Tuesday, June 15, 2021

The Free World: Art and Thought in the Cold War (Louis Menand)

Louis Menand's comprehensive The Free World: Art and Thought in the Cold War discusses American and Western European culture in the years after World War II through the middle of the Vietnam War. 

Menand’s work dives into the economic, technological, cultural, political, and social evolutions over a rough twenty-five year period, focusing on key personalities that helped drive or lead the massive amounts of change that took place over the start of the Baby Boom era up through 1970. America’s role in the world was more than just the leader in economic might; it exported substantial amounts of culture globally as well. Art, music, literary works, movies, and even political thinking were chief American exports. Menand ties a bow on much of the work in showing how segments of these cultural institutions were underwritten by the CIA as part of the government’s work against communism.

I enjoyed the book although I found it meandering at times. The author occasionally dove very deep into the weeds on topics that he seemed either more knowledgeable or more passionate about, and I felt that those moments took focus away from the overarching themes of the book about American cultural influence in the post-World War II era. I would have appreciated seeing some additional content on the CIA’s subversion of cultural and philosophical institutions during these years or some references to other material I could read on the subject. That said, The Free World is a wide-ranging, comprehensive book that really reinforces the importance of art, ideas, and culture in the world.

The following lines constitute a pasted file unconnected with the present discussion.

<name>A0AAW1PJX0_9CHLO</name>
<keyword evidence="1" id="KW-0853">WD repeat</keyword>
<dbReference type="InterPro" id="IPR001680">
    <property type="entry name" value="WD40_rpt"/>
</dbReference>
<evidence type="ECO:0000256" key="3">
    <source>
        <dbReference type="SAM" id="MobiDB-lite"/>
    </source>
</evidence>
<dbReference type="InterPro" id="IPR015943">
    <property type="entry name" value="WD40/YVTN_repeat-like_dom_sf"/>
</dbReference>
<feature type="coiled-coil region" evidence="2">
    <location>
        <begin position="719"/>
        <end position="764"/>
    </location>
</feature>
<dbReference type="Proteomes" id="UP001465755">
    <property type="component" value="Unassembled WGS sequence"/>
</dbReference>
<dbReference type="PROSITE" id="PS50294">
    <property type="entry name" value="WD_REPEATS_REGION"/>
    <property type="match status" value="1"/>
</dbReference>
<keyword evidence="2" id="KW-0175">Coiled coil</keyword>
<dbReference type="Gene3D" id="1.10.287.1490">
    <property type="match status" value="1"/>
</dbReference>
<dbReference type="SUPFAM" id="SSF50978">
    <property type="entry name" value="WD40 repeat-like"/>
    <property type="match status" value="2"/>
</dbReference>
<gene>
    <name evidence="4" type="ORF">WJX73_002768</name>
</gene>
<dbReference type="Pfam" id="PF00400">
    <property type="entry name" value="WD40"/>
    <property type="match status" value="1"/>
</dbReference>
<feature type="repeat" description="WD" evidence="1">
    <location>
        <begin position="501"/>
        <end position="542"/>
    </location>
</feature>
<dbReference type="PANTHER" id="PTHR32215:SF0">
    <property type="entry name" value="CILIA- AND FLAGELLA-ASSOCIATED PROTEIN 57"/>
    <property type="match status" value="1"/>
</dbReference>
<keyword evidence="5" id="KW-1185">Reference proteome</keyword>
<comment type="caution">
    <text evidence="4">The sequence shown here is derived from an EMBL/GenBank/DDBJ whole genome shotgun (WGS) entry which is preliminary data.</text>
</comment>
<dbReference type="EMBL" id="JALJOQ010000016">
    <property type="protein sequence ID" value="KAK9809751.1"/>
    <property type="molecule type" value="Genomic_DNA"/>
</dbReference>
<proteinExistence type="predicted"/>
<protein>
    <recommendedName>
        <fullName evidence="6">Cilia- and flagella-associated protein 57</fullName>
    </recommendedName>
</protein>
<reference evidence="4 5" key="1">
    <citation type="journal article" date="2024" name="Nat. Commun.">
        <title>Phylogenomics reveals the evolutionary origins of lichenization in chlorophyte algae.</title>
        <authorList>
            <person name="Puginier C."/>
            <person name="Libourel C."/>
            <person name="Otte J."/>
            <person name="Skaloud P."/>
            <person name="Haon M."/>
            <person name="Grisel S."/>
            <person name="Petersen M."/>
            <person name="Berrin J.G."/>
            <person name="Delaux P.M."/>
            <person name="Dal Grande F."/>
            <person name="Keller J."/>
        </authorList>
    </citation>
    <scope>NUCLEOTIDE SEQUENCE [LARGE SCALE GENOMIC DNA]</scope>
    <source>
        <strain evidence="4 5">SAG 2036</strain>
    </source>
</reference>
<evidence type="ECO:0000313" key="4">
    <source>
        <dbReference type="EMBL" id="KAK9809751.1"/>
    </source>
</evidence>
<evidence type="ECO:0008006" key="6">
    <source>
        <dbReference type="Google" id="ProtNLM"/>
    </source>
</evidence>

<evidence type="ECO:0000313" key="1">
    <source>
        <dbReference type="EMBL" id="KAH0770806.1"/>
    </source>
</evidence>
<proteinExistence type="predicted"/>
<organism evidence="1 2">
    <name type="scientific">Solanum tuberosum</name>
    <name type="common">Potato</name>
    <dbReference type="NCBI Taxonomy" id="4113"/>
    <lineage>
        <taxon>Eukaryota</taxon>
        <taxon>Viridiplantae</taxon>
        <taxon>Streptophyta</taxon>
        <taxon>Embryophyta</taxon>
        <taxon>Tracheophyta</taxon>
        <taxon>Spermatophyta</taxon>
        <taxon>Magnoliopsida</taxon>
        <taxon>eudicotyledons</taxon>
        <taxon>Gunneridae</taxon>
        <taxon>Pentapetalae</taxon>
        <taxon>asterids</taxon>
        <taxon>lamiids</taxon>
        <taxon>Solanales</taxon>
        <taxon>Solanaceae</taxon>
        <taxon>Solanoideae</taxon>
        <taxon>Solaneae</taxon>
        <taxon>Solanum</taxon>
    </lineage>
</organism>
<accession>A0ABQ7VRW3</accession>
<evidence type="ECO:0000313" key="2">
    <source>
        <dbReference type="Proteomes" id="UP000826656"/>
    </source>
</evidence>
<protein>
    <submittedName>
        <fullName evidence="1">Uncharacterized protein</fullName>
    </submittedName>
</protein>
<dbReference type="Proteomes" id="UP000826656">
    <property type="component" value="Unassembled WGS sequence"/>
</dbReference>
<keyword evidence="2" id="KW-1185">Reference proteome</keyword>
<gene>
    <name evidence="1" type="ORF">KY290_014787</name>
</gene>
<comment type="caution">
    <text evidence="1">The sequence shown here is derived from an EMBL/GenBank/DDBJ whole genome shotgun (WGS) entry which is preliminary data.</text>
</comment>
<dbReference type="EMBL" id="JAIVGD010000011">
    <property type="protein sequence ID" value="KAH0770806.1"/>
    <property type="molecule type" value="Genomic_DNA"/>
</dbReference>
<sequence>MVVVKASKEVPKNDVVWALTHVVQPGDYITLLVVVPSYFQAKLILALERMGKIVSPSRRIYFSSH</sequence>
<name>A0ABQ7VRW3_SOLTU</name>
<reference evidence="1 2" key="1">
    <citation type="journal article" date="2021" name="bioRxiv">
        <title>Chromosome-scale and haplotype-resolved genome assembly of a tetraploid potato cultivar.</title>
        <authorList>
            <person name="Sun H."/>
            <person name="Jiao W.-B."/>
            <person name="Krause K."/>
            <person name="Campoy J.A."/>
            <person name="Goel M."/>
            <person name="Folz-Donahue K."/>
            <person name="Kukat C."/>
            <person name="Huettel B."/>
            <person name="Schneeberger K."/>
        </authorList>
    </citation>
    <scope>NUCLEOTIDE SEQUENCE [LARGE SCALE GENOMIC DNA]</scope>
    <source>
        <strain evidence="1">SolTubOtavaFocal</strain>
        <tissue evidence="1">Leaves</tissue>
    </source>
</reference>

Tuesday, June 1, 2021

Metabolical: The Lure and the Lies of Processed Food, Nutrition, and Modern Medicine (Robert H. Lustig)

Dr. Robert H. Lustig’s career was spent in pediatric medicine, working largely on the growing issue of childhood obesity and diabetes. In Metabolical: The Lure and the Lies of Processed Food, Nutrition, and Modern Medicine, he discusses the role that processed foods have in impacting our society’s health...and not for the better.

Most of us often think of fat in food and fast food as bad things. Lustig argues that while, yes, those things are bad that it is really sugar and the lack of what he terms “Real Food” as the culprit of our medical issues. Real Food is unprocessed whole grains, nuts, fruits, vegetables, and meat that is raised and farmed in a non-industrial manner. While processed foods offer convenience and relatively lower upfront costs, Lustig advocates that the long-term health impacts from lower nutritional content and higher preservative and nitrate content will cause longer-term health issues. 

Lustig asserts that the medical community is also complicit in contributing to America’s poor diet as medical school offers very little class time on nutrition and that Big Pharma and Big Food underwrite much of the research and education that don’t educate people on nutrition and instead focus people’s attention on calorie count. Lustig argues that not all calories are created equal nor are the impacts from those calories going to be the same. 

Lustig wraps up Metabolical by offering policy ideas, similar to the ones used to counter tobacco and alcohol such as taxing sugary items and putting restrictions on advertising. Knowing the obstacles that some of the sugar taxes have had on a local level, a national or state level of taxation may face some tough opposition. 

Metabolical to be very much one man’s indictment of Big Food and Big Pharma, at times as bombastic as much as it is educational (and Lustig educates the reader a lot in this book). The adage “you are what you eat” keeps coming to mind; Metabolical may very well have you rethinking how and what you eat by the time you are done reading it.